The Bat Mitzvah

WCCO’s Jordana Green shares the speech she gave for her daughter’s big celebration


I’ve missed you! I’m so happy to be back blogging for MNMO and you, it’s been a busy summer. I hope you had a fantastic season. I also hope you followed my other blog and video series at Midwest Home magazine about remodeling our new home, that’s been taking up a lot of time. But now the house is done and the kids are back in school … still, I was busy with another big event.

This weekend was Marley’s, my oldest daughter’s, Bat Mitzvah. It’s the time when a 12/13-year-old girl (Bar Mitzvah for a boy) becomes an adult in the Jewish faith. The kids study for years to prepare, they learn Hebrew, prayers, and Torah. Then they lead the service and have a big party. Usually this is done in a synagogue but we opted to host the whole weekend at Marley’s summer camp. Herzl Camp is where she feels most connected to her Judaism. A Bat/Bar Mitzvah is a rite of passage and this weekend was a very spiritual and beautiful event for our whole family.

Traditionally, the parents give a speech during the service. I did, and I wanted to share it with you. I brought tissues when I delivered it to Marley, but I managed to make it through without too many voice cracks. Being on the radio and TV seemed easier than speaking from the heart in front of people I love, but Marley said I didn’t embarrass her too badly … here goes.

“Marley, I am so proud of you. I have watched you learn, study, struggle, and complain through years of Hebrew school. It has not always been easy for either of us, but at this moment it is of course all worth it.  When it comes to your Jewish learning I am most proud of the strong connection and bond you have with our heritage. I can feel your pride in being a member of our tribe which is, as you mentioned last night, only .2% of the worlds’ population. That connection you feel is not something they can teach in any classroom yet it is in your heart.

This moment when you become a Bat Mitzvah is ancient yet critical for our lineage. You are a direct link to Sara, Rebekah, Rachel, and Leah and I pray that you will cherish that link, nurture it, and instill it in your children and grandchildren. Being a Jewish woman in this day and age is nearly a miracle. Since the existence of our people there have been those set on destroying us. But here you are standing in front of all these witnesses to proudly and freely take your place in our history. You are a miracle. But now you have responsibilities. Not only to God, to observe your Mitzvot of out the 613. But to your people and the world. Being a strong Jewish woman is not easy. The world will tempt you otherwise, with school activities or dates on Shabbat, non-Kosher but seemingly delicious food, and easy alternatives that you may find more convenient than the rituals and commandments of our faith. You are strong Marley, you have already overcome challenges in your young life with grace. You have shared your strength with your brother and sister which has led to a beautiful sibling relationship that I know can never be broken. Just the other week when you got a migraine you said you were glad it was you and not Maddox or Ruby because you didn’t want them to have to go through that pain. You always seem to be taking care of them. Hearing the three of you laugh together is the most joyful sound in the universe. Thank you for giving me the gift of that sound and helping create one of the most beautiful relationships between humans I’ve ever witnessed.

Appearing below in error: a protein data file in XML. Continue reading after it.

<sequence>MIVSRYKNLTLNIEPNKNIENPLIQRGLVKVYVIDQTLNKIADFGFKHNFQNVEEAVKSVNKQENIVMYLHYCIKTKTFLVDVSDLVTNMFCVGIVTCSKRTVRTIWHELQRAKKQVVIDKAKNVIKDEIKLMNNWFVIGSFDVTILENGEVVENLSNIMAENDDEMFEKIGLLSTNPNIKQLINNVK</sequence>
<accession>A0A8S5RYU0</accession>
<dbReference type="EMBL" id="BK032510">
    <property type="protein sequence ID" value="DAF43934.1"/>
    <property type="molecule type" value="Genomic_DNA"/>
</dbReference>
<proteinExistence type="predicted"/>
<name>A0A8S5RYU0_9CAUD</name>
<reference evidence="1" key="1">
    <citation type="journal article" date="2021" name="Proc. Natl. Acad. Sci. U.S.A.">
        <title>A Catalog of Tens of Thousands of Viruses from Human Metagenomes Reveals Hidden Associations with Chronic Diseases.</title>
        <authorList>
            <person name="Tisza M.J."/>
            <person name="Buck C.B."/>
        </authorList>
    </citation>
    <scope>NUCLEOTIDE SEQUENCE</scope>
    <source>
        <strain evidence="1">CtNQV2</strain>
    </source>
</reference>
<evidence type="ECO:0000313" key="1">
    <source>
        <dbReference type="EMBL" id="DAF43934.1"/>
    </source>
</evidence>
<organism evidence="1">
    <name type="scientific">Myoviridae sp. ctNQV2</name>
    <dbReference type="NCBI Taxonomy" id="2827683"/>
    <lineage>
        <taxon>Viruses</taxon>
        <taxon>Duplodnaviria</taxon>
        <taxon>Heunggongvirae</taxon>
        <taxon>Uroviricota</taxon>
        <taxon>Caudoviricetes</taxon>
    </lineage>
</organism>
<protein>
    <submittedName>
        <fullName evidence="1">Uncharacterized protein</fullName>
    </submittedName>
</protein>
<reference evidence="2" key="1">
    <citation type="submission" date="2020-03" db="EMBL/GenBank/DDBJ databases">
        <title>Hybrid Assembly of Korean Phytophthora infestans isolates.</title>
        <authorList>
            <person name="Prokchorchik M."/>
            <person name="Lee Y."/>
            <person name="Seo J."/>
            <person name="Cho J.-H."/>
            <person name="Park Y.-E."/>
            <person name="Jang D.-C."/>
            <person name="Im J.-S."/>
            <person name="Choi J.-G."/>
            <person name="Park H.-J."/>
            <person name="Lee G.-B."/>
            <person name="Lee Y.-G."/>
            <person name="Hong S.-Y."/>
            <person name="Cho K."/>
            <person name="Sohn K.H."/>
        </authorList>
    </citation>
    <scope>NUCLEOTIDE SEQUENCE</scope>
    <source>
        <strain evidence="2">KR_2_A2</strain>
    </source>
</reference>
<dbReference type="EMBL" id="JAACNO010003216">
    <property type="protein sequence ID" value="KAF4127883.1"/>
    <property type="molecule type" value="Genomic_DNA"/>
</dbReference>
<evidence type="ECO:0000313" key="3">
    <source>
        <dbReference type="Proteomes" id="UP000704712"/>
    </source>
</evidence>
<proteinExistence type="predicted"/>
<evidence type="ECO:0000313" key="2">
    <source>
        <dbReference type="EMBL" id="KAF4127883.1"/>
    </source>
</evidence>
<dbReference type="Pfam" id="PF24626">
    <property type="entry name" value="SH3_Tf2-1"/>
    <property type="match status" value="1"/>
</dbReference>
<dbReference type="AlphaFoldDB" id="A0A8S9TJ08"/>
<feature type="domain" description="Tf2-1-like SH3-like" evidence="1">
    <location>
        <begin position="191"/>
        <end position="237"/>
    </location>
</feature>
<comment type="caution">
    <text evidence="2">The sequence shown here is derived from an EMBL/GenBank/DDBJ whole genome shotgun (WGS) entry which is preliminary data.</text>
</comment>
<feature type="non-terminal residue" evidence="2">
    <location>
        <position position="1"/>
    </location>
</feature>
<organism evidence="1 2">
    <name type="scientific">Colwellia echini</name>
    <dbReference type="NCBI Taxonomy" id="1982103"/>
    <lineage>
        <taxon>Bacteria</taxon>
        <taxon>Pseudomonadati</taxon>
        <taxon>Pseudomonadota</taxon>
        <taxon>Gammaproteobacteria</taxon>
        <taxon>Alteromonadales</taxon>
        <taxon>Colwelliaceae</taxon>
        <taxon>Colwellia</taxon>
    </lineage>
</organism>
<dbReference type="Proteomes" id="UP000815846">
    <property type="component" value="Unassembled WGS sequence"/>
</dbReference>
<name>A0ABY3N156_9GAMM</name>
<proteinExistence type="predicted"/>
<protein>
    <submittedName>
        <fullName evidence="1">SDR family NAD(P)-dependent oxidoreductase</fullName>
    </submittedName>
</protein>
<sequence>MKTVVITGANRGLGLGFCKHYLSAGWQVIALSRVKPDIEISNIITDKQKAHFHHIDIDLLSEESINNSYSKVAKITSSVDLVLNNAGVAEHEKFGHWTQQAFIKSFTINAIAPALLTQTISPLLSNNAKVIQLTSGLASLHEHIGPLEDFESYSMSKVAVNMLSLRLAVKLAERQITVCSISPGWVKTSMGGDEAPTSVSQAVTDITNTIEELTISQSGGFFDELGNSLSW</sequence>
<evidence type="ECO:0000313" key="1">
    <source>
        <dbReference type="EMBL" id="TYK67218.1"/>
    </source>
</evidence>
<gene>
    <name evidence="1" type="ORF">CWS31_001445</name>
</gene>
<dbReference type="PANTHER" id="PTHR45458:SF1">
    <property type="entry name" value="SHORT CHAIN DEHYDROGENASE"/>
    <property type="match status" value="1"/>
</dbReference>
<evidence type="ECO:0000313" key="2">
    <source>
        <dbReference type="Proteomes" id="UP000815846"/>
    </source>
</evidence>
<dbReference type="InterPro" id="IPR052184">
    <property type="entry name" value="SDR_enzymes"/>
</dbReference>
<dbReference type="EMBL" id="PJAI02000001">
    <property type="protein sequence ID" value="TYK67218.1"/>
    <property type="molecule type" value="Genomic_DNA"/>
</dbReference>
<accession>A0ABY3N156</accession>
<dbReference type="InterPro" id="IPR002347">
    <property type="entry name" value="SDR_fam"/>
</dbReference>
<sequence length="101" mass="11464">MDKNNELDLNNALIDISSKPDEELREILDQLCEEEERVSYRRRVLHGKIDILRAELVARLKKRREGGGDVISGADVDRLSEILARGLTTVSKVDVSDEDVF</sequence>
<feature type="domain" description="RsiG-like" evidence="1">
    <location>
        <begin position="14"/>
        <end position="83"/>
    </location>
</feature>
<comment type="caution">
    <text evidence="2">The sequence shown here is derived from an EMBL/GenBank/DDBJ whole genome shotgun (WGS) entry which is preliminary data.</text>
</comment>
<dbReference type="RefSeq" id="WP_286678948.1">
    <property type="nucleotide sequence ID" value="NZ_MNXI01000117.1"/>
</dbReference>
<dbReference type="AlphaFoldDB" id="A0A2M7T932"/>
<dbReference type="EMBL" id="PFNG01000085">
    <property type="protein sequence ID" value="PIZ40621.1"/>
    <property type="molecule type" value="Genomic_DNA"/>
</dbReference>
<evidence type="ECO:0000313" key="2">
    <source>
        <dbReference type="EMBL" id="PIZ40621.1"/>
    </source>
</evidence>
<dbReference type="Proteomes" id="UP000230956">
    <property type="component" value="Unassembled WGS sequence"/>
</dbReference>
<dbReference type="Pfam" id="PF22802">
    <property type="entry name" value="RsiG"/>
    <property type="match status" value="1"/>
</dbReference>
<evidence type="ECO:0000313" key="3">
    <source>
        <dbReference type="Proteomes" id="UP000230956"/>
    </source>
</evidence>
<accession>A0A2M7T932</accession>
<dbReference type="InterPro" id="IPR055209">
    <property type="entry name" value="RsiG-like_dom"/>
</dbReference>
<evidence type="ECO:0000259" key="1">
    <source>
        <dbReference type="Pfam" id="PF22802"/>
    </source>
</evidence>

Marley, you know right from wrong and you know that Chesed (kindness) and Emmes (truth) are always the answers. You already practice these in your daily life and I know you will continue on this path. I am so proud of the strong, smart, empathetic, kind, fair, righteous, forgiving and caring person you are.

When Marc first met you 5 years ago, he said, “Good job on that one, she’s already cooked, she’s set for life, on a good path.”  He could sense your confidence and poise even at age 8. I was not ready to stop mothering and start cheerleading at that young age, and I will always have your back, but now I get to root you on and guide you from a different angle so you can set your own path and take your place in this world.

Marley, it has been my honor to see the daughter, sister, friend and woman you’ve become. I am proud and so very grateful to be your mother. May you be blessed and continue to be a blessing to your people.”

This week I wish for you a reason to celebrate any accomplishment … and a few voice cracks because you are so filled with pride and joy.

Photos courtesy of Jordana Green


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